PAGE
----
Avoiding Customer Concentration Risk is the Key to Long-lasting BusinessKen Bradley
Everyone is happy to land a big customer. With large orders comes rapid revenue growth, enhanced credibility and increased exposure of products to potential customers and markets. However, don’t be blinded by these numerous benefits; winning big customers is always a double-edged sword. If only a few customers dominate your revenue you will face customer concentration risk. Losing any of these big customers would have far-reaching impact on the short-term survival of your company.
Forbes Magazine has noted that customer concentration risk is one of the biggest risks to business. As a matter of fact, high customer concentration carries considerable risks that can far outweigh any benefits in the long run. As a rule of thumb, if one customer accounts for 10% or more of your total revenue or if your five largest customers account for 25% or more, the customer concentration risk is considered high.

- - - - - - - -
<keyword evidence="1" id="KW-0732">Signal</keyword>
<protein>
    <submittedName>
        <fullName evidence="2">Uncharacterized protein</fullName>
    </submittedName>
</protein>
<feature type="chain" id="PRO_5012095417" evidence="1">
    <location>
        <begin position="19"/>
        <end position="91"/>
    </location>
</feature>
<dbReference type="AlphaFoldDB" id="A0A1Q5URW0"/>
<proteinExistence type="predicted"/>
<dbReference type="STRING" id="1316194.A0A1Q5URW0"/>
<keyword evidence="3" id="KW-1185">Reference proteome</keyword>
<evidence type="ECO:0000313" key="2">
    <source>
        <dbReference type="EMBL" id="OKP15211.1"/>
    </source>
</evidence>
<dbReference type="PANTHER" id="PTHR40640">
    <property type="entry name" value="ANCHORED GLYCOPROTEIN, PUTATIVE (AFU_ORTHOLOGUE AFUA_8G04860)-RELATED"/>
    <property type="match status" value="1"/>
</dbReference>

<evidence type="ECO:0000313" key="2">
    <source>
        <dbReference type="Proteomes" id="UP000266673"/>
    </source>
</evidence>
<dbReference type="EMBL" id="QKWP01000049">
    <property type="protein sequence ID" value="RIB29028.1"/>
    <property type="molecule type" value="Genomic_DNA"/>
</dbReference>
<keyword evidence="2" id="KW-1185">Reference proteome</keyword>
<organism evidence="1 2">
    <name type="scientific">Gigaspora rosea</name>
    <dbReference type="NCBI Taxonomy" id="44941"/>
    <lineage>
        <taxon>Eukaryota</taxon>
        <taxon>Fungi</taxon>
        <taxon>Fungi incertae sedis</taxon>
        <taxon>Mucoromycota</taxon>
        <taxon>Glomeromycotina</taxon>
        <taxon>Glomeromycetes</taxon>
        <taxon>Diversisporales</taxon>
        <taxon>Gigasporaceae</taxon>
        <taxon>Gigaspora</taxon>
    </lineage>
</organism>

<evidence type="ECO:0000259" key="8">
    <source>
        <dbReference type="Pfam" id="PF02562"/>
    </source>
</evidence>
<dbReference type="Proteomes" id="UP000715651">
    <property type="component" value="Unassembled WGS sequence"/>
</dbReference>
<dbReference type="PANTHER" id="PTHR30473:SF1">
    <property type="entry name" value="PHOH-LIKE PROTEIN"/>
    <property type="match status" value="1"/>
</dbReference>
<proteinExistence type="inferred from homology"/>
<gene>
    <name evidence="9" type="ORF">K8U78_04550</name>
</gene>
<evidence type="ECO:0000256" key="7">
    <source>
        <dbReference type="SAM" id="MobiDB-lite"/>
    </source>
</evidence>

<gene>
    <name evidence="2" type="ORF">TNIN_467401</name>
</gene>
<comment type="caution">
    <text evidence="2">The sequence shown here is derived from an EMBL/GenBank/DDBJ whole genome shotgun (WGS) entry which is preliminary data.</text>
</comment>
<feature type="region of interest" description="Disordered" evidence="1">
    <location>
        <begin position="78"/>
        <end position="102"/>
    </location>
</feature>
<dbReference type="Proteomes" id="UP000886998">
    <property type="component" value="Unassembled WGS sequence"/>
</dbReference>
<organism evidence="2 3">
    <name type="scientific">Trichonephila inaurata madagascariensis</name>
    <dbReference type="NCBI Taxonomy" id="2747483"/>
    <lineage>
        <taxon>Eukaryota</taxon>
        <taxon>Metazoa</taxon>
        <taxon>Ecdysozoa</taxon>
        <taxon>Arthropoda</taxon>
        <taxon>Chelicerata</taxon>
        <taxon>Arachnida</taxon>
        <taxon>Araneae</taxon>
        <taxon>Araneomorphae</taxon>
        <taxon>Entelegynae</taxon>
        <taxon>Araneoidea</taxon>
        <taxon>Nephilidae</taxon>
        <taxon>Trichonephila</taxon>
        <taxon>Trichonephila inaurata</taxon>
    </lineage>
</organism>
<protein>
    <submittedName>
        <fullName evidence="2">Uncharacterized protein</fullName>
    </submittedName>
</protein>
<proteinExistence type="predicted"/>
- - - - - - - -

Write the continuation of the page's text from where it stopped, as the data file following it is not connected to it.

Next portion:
Though everybody knows that putting too many eggs into one basket bears potential risk, it is not difficult to name some companies which have blown up by doing so.
Imagination Technologies Group plc is a British-based technology company which deals in semiconductor and related intellectual property licensing. It derives approximately half of its business from its licensing to Apple.
Shares plummeted more than 70% right after Apple’s April announcement that it would stop using Imagination Technologies in their processor and instead develop their own independent graphics design. Imagination’s market capitalisation dropped from £754m to £290m. Surprisingly, Apple is not only the company’s largest customer but also its fourth-largest shareholder with a stake of just over 8 percent. While this may have given a greater sense of security to Imagination Technologies, being a major shareholder didn’t change Apple’s strategy of insourcing graphics design. On September 22nd, Imagination Technologies agreed to be acquired by Canyon Bridge Capital Partners for £550m.